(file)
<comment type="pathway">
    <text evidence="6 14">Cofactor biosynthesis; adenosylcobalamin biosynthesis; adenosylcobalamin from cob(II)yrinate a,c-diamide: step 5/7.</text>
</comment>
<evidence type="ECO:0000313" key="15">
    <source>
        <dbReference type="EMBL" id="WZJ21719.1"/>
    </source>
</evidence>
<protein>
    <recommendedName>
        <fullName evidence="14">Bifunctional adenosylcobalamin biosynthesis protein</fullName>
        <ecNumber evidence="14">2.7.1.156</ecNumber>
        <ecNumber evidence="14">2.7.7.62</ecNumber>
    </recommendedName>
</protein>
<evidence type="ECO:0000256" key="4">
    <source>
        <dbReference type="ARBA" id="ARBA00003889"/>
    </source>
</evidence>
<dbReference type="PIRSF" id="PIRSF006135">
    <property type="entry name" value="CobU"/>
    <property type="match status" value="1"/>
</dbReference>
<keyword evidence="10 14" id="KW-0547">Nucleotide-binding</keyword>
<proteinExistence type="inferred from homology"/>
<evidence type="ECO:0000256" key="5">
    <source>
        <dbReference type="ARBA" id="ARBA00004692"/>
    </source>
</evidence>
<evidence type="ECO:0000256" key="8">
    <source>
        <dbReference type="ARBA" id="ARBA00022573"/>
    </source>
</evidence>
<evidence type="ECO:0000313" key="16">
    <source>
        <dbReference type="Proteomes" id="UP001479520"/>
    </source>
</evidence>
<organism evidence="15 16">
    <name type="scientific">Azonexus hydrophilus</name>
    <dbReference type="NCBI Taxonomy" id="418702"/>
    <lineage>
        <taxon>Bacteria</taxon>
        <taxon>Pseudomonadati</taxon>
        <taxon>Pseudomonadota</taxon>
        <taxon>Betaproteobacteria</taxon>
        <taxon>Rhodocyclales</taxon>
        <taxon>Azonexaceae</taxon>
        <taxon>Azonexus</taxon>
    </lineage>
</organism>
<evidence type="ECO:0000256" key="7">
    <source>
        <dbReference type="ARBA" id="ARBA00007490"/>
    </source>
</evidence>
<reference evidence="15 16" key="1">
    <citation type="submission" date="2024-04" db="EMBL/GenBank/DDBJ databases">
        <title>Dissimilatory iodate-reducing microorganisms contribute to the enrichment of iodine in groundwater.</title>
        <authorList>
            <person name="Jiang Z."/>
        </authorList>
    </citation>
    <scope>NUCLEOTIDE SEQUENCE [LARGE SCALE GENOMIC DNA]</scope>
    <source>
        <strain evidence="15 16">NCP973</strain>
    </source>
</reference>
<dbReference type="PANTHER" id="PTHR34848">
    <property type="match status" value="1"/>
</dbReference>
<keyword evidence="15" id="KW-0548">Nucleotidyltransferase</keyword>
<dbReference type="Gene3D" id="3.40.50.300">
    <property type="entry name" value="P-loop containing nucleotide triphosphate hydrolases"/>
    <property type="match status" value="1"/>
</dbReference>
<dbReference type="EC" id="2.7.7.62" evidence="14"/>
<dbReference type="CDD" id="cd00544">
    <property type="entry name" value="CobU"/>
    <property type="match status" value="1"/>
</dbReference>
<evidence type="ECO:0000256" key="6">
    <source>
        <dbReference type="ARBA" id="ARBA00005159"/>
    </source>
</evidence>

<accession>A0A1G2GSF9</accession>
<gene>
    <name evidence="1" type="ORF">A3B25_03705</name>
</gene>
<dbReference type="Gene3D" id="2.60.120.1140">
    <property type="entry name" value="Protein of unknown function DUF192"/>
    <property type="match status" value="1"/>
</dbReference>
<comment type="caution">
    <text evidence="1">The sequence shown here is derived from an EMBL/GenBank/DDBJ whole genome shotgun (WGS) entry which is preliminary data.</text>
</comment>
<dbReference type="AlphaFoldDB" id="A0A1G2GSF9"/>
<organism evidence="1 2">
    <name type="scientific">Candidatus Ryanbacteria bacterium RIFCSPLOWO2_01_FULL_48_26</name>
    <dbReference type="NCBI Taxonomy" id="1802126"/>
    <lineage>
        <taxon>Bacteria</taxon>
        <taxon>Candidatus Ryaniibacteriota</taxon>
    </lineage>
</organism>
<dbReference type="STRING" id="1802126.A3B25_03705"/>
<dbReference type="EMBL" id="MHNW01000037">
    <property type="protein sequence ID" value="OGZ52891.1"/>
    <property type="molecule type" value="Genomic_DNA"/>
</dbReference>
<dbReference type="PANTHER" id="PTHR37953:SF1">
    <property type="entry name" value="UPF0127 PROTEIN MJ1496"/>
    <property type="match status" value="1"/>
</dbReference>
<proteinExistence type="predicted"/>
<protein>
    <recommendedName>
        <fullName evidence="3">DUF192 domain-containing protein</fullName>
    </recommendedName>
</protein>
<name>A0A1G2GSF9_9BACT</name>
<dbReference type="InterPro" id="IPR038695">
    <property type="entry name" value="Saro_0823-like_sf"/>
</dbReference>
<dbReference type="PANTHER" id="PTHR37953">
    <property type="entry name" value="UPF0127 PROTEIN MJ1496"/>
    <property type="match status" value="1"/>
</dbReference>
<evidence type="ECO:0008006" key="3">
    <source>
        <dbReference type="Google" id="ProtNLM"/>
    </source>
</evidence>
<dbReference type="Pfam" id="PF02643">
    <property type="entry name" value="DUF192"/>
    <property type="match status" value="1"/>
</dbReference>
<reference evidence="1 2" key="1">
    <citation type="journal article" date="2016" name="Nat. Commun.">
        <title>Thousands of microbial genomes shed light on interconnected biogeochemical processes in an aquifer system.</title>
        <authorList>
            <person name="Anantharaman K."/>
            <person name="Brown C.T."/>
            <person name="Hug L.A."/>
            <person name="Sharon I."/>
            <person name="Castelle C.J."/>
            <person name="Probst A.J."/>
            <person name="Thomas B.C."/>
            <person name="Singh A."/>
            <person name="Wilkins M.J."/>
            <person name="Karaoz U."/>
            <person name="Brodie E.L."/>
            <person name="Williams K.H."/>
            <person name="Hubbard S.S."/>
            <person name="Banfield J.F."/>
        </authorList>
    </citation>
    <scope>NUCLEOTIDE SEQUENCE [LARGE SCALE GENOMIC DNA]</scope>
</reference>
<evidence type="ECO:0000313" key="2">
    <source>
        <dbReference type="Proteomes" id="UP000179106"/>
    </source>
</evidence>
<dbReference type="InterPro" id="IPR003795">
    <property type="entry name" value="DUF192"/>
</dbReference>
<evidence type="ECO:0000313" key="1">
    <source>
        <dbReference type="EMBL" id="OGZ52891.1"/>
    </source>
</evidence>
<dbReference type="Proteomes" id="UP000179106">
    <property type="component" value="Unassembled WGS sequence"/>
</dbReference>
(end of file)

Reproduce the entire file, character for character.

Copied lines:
<comment type="pathway">
    <text evidence="6 14">Cofactor biosynthesis; adenosylcobalamin biosynthesis; adenosylcobalamin from cob(II)yrinate a,c-diamide: step 5/7.</text>
</comment>
<evidence type="ECO:0000313" key="15">
    <source>
        <dbReference type="EMBL" id="WZJ21719.1"/>
    </source>
</evidence>
<protein>
    <recommendedName>
        <fullName evidence="14">Bifunctional adenosylcobalamin biosynthesis protein</fullName>
        <ecNumber evidence="14">2.7.1.156</ecNumber>
        <ecNumber evidence="14">2.7.7.62</ecNumber>
    </recommendedName>
</protein>
<evidence type="ECO:0000256" key="4">
    <source>
        <dbReference type="ARBA" id="ARBA00003889"/>
    </source>
</evidence>
<dbReference type="PIRSF" id="PIRSF006135">
    <property type="entry name" value="CobU"/>
    <property type="match status" value="1"/>
</dbReference>
<keyword evidence="10 14" id="KW-0547">Nucleotide-binding</keyword>
<proteinExistence type="inferred from homology"/>
<evidence type="ECO:0000256" key="5">
    <source>
        <dbReference type="ARBA" id="ARBA00004692"/>
    </source>
</evidence>
<evidence type="ECO:0000256" key="8">
    <source>
        <dbReference type="ARBA" id="ARBA00022573"/>
    </source>
</evidence>
<evidence type="ECO:0000313" key="16">
    <source>
        <dbReference type="Proteomes" id="UP001479520"/>
    </source>
</evidence>
<organism evidence="15 16">
    <name type="scientific">Azonexus hydrophilus</name>
    <dbReference type="NCBI Taxonomy" id="418702"/>
    <lineage>
        <taxon>Bacteria</taxon>
        <taxon>Pseudomonadati</taxon>
        <taxon>Pseudomonadota</taxon>
        <taxon>Betaproteobacteria</taxon>
        <taxon>Rhodocyclales</taxon>
        <taxon>Azonexaceae</taxon>
        <taxon>Azonexus</taxon>
    </lineage>
</organism>
<evidence type="ECO:0000256" key="7">
    <source>
        <dbReference type="ARBA" id="ARBA00007490"/>
    </source>
</evidence>
<reference evidence="15 16" key="1">
    <citation type="submission" date="2024-04" db="EMBL/GenBank/DDBJ databases">
        <title>Dissimilatory iodate-reducing microorganisms contribute to the enrichment of iodine in groundwater.</title>
        <authorList>
            <person name="Jiang Z."/>
        </authorList>
    </citation>
    <scope>NUCLEOTIDE SEQUENCE [LARGE SCALE GENOMIC DNA]</scope>
    <source>
        <strain evidence="15 16">NCP973</strain>
    </source>
</reference>
<dbReference type="PANTHER" id="PTHR34848">
    <property type="match status" value="1"/>
</dbReference>
<keyword evidence="15" id="KW-0548">Nucleotidyltransferase</keyword>
<dbReference type="Gene3D" id="3.40.50.300">
    <property type="entry name" value="P-loop containing nucleotide triphosphate hydrolases"/>
    <property type="match status" value="1"/>
</dbReference>
<dbReference type="EC" id="2.7.7.62" evidence="14"/>
<dbReference type="CDD" id="cd00544">
    <property type="entry name" value="CobU"/>
    <property type="match status" value="1"/>
</dbReference>
<evidence type="ECO:0000256" key="6">
    <source>
        <dbReference type="ARBA" id="ARBA00005159"/>
    </source>
</evidence>

<accession>A0A1G2GSF9</accession>
<gene>
    <name evidence="1" type="ORF">A3B25_03705</name>
</gene>
<dbReference type="Gene3D" id="2.60.120.1140">
    <property type="entry name" value="Protein of unknown function DUF192"/>
    <property type="match status" value="1"/>
</dbReference>
<comment type="caution">
    <text evidence="1">The sequence shown here is derived from an EMBL/GenBank/DDBJ whole genome shotgun (WGS) entry which is preliminary data.</text>
</comment>
<dbReference type="AlphaFoldDB" id="A0A1G2GSF9"/>
<organism evidence="1 2">
    <name type="scientific">Candidatus Ryanbacteria bacterium RIFCSPLOWO2_01_FULL_48_26</name>
    <dbReference type="NCBI Taxonomy" id="1802126"/>
    <lineage>
        <taxon>Bacteria</taxon>
        <taxon>Candidatus Ryaniibacteriota</taxon>
    </lineage>
</organism>
<dbReference type="STRING" id="1802126.A3B25_03705"/>
<dbReference type="EMBL" id="MHNW01000037">
    <property type="protein sequence ID" value="OGZ52891.1"/>
    <property type="molecule type" value="Genomic_DNA"/>
</dbReference>
<dbReference type="PANTHER" id="PTHR37953:SF1">
    <property type="entry name" value="UPF0127 PROTEIN MJ1496"/>
    <property type="match status" value="1"/>
</dbReference>
<proteinExistence type="predicted"/>
<protein>
    <recommendedName>
        <fullName evidence="3">DUF192 domain-containing protein</fullName>
    </recommendedName>
</protein>
<name>A0A1G2GSF9_9BACT</name>
<dbReference type="InterPro" id="IPR038695">
    <property type="entry name" value="Saro_0823-like_sf"/>
</dbReference>
<dbReference type="PANTHER" id="PTHR37953">
    <property type="entry name" value="UPF0127 PROTEIN MJ1496"/>
    <property type="match status" value="1"/>
</dbReference>
<evidence type="ECO:0008006" key="3">
    <source>
        <dbReference type="Google" id="ProtNLM"/>
    </source>
</evidence>
<dbReference type="Pfam" id="PF02643">
    <property type="entry name" value="DUF192"/>
    <property type="match status" value="1"/>
</dbReference>
<reference evidence="1 2" key="1">
    <citation type="journal article" date="2016" name="Nat. Commun.">
        <title>Thousands of microbial genomes shed light on interconnected biogeochemical processes in an aquifer system.</title>
        <authorList>
            <person name="Anantharaman K."/>
            <person name="Brown C.T."/>
            <person name="Hug L.A."/>
            <person name="Sharon I."/>
            <person name="Castelle C.J."/>
            <person name="Probst A.J."/>
            <person name="Thomas B.C."/>
            <person name="Singh A."/>
            <person name="Wilkins M.J."/>
            <person name="Karaoz U."/>
            <person name="Brodie E.L."/>
            <person name="Williams K.H."/>
            <person name="Hubbard S.S."/>
            <person name="Banfield J.F."/>
        </authorList>
    </citation>
    <scope>NUCLEOTIDE SEQUENCE [LARGE SCALE GENOMIC DNA]</scope>
</reference>
<evidence type="ECO:0000313" key="2">
    <source>
        <dbReference type="Proteomes" id="UP000179106"/>
    </source>
</evidence>
<dbReference type="InterPro" id="IPR003795">
    <property type="entry name" value="DUF192"/>
</dbReference>
<evidence type="ECO:0000313" key="1">
    <source>
        <dbReference type="EMBL" id="OGZ52891.1"/>
    </source>
</evidence>
<dbReference type="Proteomes" id="UP000179106">
    <property type="component" value="Unassembled WGS sequence"/>
</dbReference>